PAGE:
Including women of color as a critical group of suburban voters is not just politically smart; it’s a question of democratic principles. Representation matters. When politicians fail to engage with the full spectrum of their constituents, they undermine the very foundations of democracy. Every woman of color voter deserves to feel seen, heard, and valued by their elected officials. By elevating the voices of women of color in their outreach efforts, politicians demonstrate a commitment to inclusivity and equality.

Every woman of color voter deserves to feel seen, heard, and valued by their elected officials. By elevating the voices of women of color in their outreach efforts, politicians demonstrate a commitment to inclusivity and equality.

By incorporating the perspectives of women of color into their policy platforms and campaign strategies, politicians can better address the multifaceted needs of suburban communities. This means going beyond tokenistic gestures or superficial appeals and engaging in meaningful dialogue with diverse stakeholders. It means actively listening to women of color’s concerns, amplifying their voices, and crafting policies that reflect their lived realities.

Furthermore, inclusive outreach to women of color in suburban areas can yield electoral dividends for politicians. Research indicates that women of color, particularly Black and Latina women, are highly engaged and influential voters. Their political clout extends beyond their individual voting power, as they often serve as opinion leaders within their communities. By building authentic relationships with women of color in suburban settings, politicians can mobilize a powerful network of advocates and allies who are essential for electoral and governance success.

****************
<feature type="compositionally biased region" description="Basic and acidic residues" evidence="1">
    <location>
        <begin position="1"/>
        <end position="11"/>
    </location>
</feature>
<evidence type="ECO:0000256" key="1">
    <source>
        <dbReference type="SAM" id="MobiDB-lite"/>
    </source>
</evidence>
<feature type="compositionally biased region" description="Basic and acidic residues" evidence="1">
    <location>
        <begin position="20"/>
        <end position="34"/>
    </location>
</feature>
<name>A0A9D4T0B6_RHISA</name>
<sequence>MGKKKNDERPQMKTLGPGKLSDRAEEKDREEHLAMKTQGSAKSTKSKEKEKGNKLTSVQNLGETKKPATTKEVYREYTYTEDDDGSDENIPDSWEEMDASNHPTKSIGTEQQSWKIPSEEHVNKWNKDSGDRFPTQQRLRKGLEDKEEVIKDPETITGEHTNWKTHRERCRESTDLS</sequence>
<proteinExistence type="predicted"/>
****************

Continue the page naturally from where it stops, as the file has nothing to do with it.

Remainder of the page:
Including women of color in the conversation about suburban voters is not just a matter of political strategy; it’s a matter of democratic integrity and solidarity. Our democracy is fraying at the edges, with various constituencies fighting against one another over the crumbs left behind by the ultra-rich, white conservatives using whatever weapon they can to divide us.

We cannot allow that brand of democracy to win! WE CAN defeat them by joining hands across races—African American, Latinx, Asian Pacific Islander, and Native American—to advance the needs of all women, our white peers included.

Women are the heartbeat of this nation, and we must embrace the words of Maya Angelou as she reminded us, “Each time a woman stands up for herself, without knowing it possibly, without claiming it, she stands up for all women.”

There is strength in numbers, and we owe it to ourselves to MOVE FORWARD TOGETHER!

In solidarity,

Stephanie McGencey, WE CAN Founder

Equal Rights Amendment IS Important for Women of Color!

The Equal Rights Amendment (ERA) is a very important legal tool for ending discrimination based on sex and gender. The ERA places legal protections against sex discrimination in the U.S. Constitution. Let President Biden and your U.S. Congresspersons know that you want them to RATIFY THE ERA NOW!